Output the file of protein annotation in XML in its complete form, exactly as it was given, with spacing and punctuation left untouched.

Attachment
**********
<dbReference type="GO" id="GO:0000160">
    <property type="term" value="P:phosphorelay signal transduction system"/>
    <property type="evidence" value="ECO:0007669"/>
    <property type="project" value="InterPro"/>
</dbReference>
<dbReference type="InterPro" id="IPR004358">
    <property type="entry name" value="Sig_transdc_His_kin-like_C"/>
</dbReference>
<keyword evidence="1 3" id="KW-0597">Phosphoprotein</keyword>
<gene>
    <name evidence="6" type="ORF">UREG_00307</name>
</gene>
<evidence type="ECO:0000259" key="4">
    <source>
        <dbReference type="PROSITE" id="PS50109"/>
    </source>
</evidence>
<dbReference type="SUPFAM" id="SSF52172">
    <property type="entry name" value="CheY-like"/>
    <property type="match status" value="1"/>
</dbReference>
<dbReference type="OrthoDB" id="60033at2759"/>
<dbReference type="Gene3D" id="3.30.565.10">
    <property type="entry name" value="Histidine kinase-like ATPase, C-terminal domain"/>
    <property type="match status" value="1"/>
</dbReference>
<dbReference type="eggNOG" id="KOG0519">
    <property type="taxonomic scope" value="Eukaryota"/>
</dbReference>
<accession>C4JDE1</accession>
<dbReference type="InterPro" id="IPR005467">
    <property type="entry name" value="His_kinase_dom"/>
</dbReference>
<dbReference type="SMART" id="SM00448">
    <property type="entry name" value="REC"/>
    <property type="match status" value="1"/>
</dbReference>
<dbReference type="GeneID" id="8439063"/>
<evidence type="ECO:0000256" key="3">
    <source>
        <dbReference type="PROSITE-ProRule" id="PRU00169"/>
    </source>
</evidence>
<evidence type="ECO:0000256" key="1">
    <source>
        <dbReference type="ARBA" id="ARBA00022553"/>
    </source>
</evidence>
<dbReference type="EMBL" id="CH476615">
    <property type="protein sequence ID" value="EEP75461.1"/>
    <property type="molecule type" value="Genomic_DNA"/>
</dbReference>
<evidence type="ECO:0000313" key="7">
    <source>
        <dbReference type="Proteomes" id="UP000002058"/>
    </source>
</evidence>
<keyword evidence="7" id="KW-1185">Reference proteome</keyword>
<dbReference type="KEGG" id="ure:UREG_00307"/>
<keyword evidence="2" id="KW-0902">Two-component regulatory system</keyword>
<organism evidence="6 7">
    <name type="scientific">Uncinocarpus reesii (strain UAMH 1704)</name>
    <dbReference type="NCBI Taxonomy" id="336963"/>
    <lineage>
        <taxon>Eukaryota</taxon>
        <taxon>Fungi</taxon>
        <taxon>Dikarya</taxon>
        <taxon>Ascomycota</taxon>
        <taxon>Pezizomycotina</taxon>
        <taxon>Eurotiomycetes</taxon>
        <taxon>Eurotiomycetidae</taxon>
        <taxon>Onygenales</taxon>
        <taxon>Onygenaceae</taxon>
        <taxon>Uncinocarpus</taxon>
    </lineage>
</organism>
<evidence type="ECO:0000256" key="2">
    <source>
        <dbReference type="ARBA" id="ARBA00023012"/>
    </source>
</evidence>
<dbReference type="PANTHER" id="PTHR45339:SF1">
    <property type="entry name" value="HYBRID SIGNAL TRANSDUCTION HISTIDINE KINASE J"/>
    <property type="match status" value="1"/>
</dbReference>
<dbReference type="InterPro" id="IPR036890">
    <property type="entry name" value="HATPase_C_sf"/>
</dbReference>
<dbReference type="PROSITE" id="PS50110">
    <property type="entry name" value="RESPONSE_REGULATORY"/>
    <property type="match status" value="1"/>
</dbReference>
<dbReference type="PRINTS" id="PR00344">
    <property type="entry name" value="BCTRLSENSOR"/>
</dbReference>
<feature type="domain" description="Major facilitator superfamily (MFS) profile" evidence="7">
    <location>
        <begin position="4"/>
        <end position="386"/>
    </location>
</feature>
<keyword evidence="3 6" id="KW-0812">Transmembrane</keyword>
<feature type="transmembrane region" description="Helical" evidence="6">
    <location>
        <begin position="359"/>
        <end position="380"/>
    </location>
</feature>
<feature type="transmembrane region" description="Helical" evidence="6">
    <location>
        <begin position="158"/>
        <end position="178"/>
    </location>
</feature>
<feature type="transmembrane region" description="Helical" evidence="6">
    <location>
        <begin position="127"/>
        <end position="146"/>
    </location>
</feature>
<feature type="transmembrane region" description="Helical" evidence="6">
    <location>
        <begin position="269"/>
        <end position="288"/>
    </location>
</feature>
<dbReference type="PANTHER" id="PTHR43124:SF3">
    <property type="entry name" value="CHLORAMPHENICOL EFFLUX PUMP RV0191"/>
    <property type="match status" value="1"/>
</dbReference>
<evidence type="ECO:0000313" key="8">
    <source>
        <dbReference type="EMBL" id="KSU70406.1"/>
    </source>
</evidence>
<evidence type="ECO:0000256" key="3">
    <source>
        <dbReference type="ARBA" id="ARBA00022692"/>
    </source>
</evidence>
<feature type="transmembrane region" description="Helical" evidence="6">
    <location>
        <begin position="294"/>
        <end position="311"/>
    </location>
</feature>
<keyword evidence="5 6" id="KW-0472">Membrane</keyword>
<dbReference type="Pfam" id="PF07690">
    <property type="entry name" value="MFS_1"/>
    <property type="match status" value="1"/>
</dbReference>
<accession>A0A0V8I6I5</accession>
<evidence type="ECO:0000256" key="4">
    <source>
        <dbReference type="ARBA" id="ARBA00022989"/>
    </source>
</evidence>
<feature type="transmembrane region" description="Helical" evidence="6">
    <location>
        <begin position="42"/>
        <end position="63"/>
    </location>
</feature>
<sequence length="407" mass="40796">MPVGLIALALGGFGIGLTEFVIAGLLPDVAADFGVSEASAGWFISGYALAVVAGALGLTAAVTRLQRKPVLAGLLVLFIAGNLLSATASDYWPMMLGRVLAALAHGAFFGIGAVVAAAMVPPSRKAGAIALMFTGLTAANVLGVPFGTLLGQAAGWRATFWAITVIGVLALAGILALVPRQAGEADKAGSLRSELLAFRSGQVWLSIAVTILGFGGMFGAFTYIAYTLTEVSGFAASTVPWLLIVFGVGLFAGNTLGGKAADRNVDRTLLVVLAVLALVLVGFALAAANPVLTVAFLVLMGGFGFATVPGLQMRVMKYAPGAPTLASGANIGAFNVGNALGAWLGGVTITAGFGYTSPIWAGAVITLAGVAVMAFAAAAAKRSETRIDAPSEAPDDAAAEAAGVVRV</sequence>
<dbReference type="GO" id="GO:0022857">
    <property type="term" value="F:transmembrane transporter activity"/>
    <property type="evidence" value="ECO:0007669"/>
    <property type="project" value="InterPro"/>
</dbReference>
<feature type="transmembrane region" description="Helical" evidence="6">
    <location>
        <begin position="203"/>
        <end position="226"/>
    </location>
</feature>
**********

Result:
<dbReference type="GO" id="GO:0000160">
    <property type="term" value="P:phosphorelay signal transduction system"/>
    <property type="evidence" value="ECO:0007669"/>
    <property type="project" value="InterPro"/>
</dbReference>
<dbReference type="InterPro" id="IPR004358">
    <property type="entry name" value="Sig_transdc_His_kin-like_C"/>
</dbReference>
<keyword evidence="1 3" id="KW-0597">Phosphoprotein</keyword>
<gene>
    <name evidence="6" type="ORF">UREG_00307</name>
</gene>
<evidence type="ECO:0000259" key="4">
    <source>
        <dbReference type="PROSITE" id="PS50109"/>
    </source>
</evidence>
<dbReference type="SUPFAM" id="SSF52172">
    <property type="entry name" value="CheY-like"/>
    <property type="match status" value="1"/>
</dbReference>
<dbReference type="OrthoDB" id="60033at2759"/>
<dbReference type="Gene3D" id="3.30.565.10">
    <property type="entry name" value="Histidine kinase-like ATPase, C-terminal domain"/>
    <property type="match status" value="1"/>
</dbReference>
<dbReference type="eggNOG" id="KOG0519">
    <property type="taxonomic scope" value="Eukaryota"/>
</dbReference>
<accession>C4JDE1</accession>
<dbReference type="InterPro" id="IPR005467">
    <property type="entry name" value="His_kinase_dom"/>
</dbReference>
<dbReference type="SMART" id="SM00448">
    <property type="entry name" value="REC"/>
    <property type="match status" value="1"/>
</dbReference>
<dbReference type="GeneID" id="8439063"/>
<evidence type="ECO:0000256" key="3">
    <source>
        <dbReference type="PROSITE-ProRule" id="PRU00169"/>
    </source>
</evidence>
<evidence type="ECO:0000256" key="1">
    <source>
        <dbReference type="ARBA" id="ARBA00022553"/>
    </source>
</evidence>
<dbReference type="EMBL" id="CH476615">
    <property type="protein sequence ID" value="EEP75461.1"/>
    <property type="molecule type" value="Genomic_DNA"/>
</dbReference>
<evidence type="ECO:0000313" key="7">
    <source>
        <dbReference type="Proteomes" id="UP000002058"/>
    </source>
</evidence>
<keyword evidence="7" id="KW-1185">Reference proteome</keyword>
<dbReference type="KEGG" id="ure:UREG_00307"/>
<keyword evidence="2" id="KW-0902">Two-component regulatory system</keyword>
<organism evidence="6 7">
    <name type="scientific">Uncinocarpus reesii (strain UAMH 1704)</name>
    <dbReference type="NCBI Taxonomy" id="336963"/>
    <lineage>
        <taxon>Eukaryota</taxon>
        <taxon>Fungi</taxon>
        <taxon>Dikarya</taxon>
        <taxon>Ascomycota</taxon>
        <taxon>Pezizomycotina</taxon>
        <taxon>Eurotiomycetes</taxon>
        <taxon>Eurotiomycetidae</taxon>
        <taxon>Onygenales</taxon>
        <taxon>Onygenaceae</taxon>
        <taxon>Uncinocarpus</taxon>
    </lineage>
</organism>
<evidence type="ECO:0000256" key="2">
    <source>
        <dbReference type="ARBA" id="ARBA00023012"/>
    </source>
</evidence>
<dbReference type="PANTHER" id="PTHR45339:SF1">
    <property type="entry name" value="HYBRID SIGNAL TRANSDUCTION HISTIDINE KINASE J"/>
    <property type="match status" value="1"/>
</dbReference>
<dbReference type="InterPro" id="IPR036890">
    <property type="entry name" value="HATPase_C_sf"/>
</dbReference>
<dbReference type="PROSITE" id="PS50110">
    <property type="entry name" value="RESPONSE_REGULATORY"/>
    <property type="match status" value="1"/>
</dbReference>
<dbReference type="PRINTS" id="PR00344">
    <property type="entry name" value="BCTRLSENSOR"/>
</dbReference>
<feature type="domain" description="Major facilitator superfamily (MFS) profile" evidence="7">
    <location>
        <begin position="4"/>
        <end position="386"/>
    </location>
</feature>
<keyword evidence="3 6" id="KW-0812">Transmembrane</keyword>
<feature type="transmembrane region" description="Helical" evidence="6">
    <location>
        <begin position="359"/>
        <end position="380"/>
    </location>
</feature>
<feature type="transmembrane region" description="Helical" evidence="6">
    <location>
        <begin position="158"/>
        <end position="178"/>
    </location>
</feature>
<feature type="transmembrane region" description="Helical" evidence="6">
    <location>
        <begin position="127"/>
        <end position="146"/>
    </location>
</feature>
<feature type="transmembrane region" description="Helical" evidence="6">
    <location>
        <begin position="269"/>
        <end position="288"/>
    </location>
</feature>
<dbReference type="PANTHER" id="PTHR43124:SF3">
    <property type="entry name" value="CHLORAMPHENICOL EFFLUX PUMP RV0191"/>
    <property type="match status" value="1"/>
</dbReference>
<evidence type="ECO:0000313" key="8">
    <source>
        <dbReference type="EMBL" id="KSU70406.1"/>
    </source>
</evidence>
<evidence type="ECO:0000256" key="3">
    <source>
        <dbReference type="ARBA" id="ARBA00022692"/>
    </source>
</evidence>
<feature type="transmembrane region" description="Helical" evidence="6">
    <location>
        <begin position="294"/>
        <end position="311"/>
    </location>
</feature>
<keyword evidence="5 6" id="KW-0472">Membrane</keyword>
<dbReference type="Pfam" id="PF07690">
    <property type="entry name" value="MFS_1"/>
    <property type="match status" value="1"/>
</dbReference>
<accession>A0A0V8I6I5</accession>
<evidence type="ECO:0000256" key="4">
    <source>
        <dbReference type="ARBA" id="ARBA00022989"/>
    </source>
</evidence>
<feature type="transmembrane region" description="Helical" evidence="6">
    <location>
        <begin position="42"/>
        <end position="63"/>
    </location>
</feature>
<sequence length="407" mass="40796">MPVGLIALALGGFGIGLTEFVIAGLLPDVAADFGVSEASAGWFISGYALAVVAGALGLTAAVTRLQRKPVLAGLLVLFIAGNLLSATASDYWPMMLGRVLAALAHGAFFGIGAVVAAAMVPPSRKAGAIALMFTGLTAANVLGVPFGTLLGQAAGWRATFWAITVIGVLALAGILALVPRQAGEADKAGSLRSELLAFRSGQVWLSIAVTILGFGGMFGAFTYIAYTLTEVSGFAASTVPWLLIVFGVGLFAGNTLGGKAADRNVDRTLLVVLAVLALVLVGFALAAANPVLTVAFLVLMGGFGFATVPGLQMRVMKYAPGAPTLASGANIGAFNVGNALGAWLGGVTITAGFGYTSPIWAGAVITLAGVAVMAFAAAAAKRSETRIDAPSEAPDDAAAEAAGVVRV</sequence>
<dbReference type="GO" id="GO:0022857">
    <property type="term" value="F:transmembrane transporter activity"/>
    <property type="evidence" value="ECO:0007669"/>
    <property type="project" value="InterPro"/>
</dbReference>
<feature type="transmembrane region" description="Helical" evidence="6">
    <location>
        <begin position="203"/>
        <end position="226"/>
    </location>
</feature>